Early efficacy data from buntanetap trial delayed, now expected in June

13 May 2024

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Topline efficacy data from a Phase 3 clinical trial evaluating the oral therapy buntanetap for early-stage Parkinson’s disease is now expected in June, Annovis Bio, the therapy’s developer, has disclosed.

While Annovis originally planned to share its early findings at the beginning of this year, the company faced a delay in the process of data cleaning: Specifically, after unraveling the patients who had received the experimental therapy versus the placebo during the data analysis process, researchers found more blood samples than expected showed no presence of buntanetap.

“We were expecting 33% blank samples from the placebo group, but we saw over 50% blank samples. We were afraid that we had mixed up bottles and that patients weren’t given what they were supposed to,” Maria Maccecchini, PhD, Annovis founder, president, and CEO, said in a company press release.

After searching for a possible explanation, the team found that the method used to assess buntanetap levels in patients’ samples had been modified, affecting the measurements.

“We repeated the [measurements] of the same samples and obtained an expected 33% of blank samples accounting for placebo,” Maccecchini said noting that “the whole process took us [two] months, which caused the delay in data announcement.”

Annovis is now “confident” in its assessments and “ready to evaluate the data for the public and [U.S. regulatory authorities] and report topline results in June,” Maccecchini said.

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Topline buntanetap trial data in early-stage Parkinson’s due ‘soon’

Over 450 patients completed Phase 3 trial testing buntanetap

Buntanetap, previously known as ANVS401 or posiphen, is designed to reduce the levels of proteins that accumulate into toxic clumps inside nerve cells, among them alpha-synuclein in Parkinson’s and beta-amyloid and tau in Alzheimer’s disease. This is achieved by blocking translation, the cellular process of producing proteins based on DNA instructions.

As such, the therapy is expected to improve synaptic transmission and axonal transport — key processes for the communication between nerve cells to transmit information — also thought to contribute to nerve cell degeneration and death, hallmarks of neurodegenerative diseases.

In this Phase 3 trial (NCT05357989), 523 early-stage Parkinson’s patients, ages 40-85, were randomly assigned to receive buntanetap, delivered as an oral capsule of either 10 or 20 mg, or a placebo, once daily for six months. The treatment was given in addition to each patient’s standard of care.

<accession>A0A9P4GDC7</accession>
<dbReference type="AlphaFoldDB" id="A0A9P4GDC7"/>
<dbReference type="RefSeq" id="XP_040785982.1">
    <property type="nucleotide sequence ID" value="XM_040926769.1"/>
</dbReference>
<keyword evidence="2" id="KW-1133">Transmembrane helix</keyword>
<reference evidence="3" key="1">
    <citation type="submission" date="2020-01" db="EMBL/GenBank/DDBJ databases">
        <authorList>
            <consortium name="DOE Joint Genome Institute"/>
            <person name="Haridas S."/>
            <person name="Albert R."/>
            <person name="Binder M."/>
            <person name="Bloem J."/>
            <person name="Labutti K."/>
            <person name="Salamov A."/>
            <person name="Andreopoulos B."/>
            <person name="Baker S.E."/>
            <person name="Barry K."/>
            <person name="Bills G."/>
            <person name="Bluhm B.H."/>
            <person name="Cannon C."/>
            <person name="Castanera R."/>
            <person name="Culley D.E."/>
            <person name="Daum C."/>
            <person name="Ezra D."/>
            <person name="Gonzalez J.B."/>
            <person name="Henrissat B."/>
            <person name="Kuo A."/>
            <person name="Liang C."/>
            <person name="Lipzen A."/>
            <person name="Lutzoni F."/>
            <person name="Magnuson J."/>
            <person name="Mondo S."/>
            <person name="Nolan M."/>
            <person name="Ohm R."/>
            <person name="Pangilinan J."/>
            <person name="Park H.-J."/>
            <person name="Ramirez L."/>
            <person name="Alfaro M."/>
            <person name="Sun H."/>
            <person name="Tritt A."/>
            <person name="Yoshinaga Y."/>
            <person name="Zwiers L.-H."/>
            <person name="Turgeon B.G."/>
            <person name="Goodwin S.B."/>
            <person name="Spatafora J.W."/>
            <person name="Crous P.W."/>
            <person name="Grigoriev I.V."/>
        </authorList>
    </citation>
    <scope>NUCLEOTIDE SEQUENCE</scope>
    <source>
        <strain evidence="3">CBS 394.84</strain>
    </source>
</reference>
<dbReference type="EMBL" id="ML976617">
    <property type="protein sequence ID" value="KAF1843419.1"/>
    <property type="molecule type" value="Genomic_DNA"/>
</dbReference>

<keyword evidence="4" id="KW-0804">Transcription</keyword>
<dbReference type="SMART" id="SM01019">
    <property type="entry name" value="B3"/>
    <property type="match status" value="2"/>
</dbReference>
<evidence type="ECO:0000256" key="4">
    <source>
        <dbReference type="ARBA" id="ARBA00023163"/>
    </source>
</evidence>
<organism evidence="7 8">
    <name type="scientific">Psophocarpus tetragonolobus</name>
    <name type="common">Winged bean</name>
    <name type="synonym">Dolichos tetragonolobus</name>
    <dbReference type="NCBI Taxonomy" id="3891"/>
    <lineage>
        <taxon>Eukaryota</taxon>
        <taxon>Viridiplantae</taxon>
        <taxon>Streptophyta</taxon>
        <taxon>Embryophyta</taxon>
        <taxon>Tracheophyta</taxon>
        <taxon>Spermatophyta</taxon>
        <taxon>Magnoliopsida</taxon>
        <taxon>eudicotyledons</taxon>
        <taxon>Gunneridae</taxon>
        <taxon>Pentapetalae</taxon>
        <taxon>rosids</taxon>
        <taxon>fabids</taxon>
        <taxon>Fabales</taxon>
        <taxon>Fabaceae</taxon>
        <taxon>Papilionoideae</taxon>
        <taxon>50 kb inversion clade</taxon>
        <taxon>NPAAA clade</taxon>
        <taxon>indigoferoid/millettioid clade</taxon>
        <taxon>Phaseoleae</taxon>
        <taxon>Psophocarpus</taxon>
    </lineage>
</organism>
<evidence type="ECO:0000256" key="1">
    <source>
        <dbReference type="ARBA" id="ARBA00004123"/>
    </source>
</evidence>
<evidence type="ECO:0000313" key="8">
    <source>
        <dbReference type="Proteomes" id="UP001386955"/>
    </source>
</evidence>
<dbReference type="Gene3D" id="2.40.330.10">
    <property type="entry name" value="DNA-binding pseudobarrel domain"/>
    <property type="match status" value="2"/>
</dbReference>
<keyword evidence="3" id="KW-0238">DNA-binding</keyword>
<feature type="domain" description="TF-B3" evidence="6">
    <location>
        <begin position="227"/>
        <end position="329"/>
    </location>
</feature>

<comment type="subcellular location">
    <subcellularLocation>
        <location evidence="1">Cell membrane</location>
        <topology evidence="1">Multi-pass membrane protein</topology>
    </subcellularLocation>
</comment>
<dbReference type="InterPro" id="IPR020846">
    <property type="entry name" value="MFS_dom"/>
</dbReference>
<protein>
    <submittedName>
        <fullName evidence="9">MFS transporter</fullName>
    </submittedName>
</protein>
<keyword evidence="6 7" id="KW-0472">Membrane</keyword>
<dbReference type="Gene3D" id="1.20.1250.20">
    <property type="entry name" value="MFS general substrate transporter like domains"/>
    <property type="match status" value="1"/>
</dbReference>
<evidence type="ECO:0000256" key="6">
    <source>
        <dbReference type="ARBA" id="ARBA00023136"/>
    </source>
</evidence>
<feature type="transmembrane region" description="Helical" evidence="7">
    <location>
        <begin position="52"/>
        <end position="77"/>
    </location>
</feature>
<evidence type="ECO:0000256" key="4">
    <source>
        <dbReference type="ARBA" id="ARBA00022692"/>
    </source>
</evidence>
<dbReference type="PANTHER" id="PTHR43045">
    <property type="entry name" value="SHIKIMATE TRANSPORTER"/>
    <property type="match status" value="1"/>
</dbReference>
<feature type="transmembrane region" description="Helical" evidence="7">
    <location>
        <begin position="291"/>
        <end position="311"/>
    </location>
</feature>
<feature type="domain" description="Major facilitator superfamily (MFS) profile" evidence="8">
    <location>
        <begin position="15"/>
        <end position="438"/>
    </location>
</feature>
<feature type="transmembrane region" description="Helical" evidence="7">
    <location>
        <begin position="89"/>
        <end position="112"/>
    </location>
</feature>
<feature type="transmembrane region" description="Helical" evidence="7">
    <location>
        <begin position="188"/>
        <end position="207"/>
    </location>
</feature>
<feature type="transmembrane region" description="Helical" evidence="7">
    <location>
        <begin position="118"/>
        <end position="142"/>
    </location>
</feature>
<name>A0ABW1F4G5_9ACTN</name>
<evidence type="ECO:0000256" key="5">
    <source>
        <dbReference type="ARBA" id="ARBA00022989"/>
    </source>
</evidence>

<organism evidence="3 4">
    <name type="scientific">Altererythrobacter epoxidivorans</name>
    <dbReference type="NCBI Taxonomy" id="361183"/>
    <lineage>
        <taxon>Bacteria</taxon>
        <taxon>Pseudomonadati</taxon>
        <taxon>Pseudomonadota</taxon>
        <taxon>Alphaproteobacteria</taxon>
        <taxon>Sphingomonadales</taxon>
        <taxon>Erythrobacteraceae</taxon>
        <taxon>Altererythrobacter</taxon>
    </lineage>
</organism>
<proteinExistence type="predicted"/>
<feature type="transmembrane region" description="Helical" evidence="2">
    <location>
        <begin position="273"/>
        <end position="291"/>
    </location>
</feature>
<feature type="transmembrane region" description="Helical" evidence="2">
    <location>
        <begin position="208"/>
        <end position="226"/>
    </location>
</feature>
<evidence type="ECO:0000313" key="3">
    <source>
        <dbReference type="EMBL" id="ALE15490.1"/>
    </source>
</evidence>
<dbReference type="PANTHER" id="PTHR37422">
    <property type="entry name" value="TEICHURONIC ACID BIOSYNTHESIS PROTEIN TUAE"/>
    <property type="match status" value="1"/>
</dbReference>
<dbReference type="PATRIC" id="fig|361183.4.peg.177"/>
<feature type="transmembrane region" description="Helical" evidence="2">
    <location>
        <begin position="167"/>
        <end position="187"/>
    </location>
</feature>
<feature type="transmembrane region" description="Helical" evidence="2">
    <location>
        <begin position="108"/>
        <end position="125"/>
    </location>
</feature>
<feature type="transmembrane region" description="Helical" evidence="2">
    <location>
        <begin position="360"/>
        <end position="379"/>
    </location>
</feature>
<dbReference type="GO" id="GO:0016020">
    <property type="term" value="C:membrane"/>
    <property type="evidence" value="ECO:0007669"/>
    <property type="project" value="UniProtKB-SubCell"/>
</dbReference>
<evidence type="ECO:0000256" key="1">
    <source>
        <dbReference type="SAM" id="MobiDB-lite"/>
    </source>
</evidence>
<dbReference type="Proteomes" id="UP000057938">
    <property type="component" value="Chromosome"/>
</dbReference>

The study’s main goal is to assess the treatment’s safety and tolerability, as well as changes in parts II and III of the Movement Disorder Society-Unified Parkinson’s Disease Rating Scale (MDS-UPDRS) scores. That scale evaluates activities of daily living and motor function.

Secondary goals include total MDS-UPDRS scores and Participant Global Impression of Change (PGIC), a measure of patients’ views of treatment efficacy.

A total of 471 patients across 67 clinical sites in the U.S. and Europe completed the study, according to the company, which noted that the dropout rate of 9.9% was lower than initial projections. Annovis believes this is the result of buntanetap’s safety profile and tolerability, and the convenience of taking just one pill a day.

In a previous Phase 1/2 trial (NCT04524351), buntanetap was found to be safe when given once daily for 25 days to people with early Parkinson’s or Alzheimer’s. The treatment also was found to improve cognitive and motor skills in Parkinson’s patients.

Moreover, results from this trial showed that use of this therapy significantly reduced the blood levels of TDP-43, another protein that can form toxic clumps inside nerve cells.

The company is planning a similar Phase 3 trial in people with late-stage Parkinson’s disease, for which the U.S. Food and Drug Administration (FDA) gave positive feedback in 2022, following the review of the Phase 2 trial efficacy data.

In announcing the “successful completion of data cleaning,” Annovis thanked all parties for their “understanding and patience.”

The post Early efficacy data from buntanetap trial delayed, now expected in June appeared first on Parkinson's News Today.


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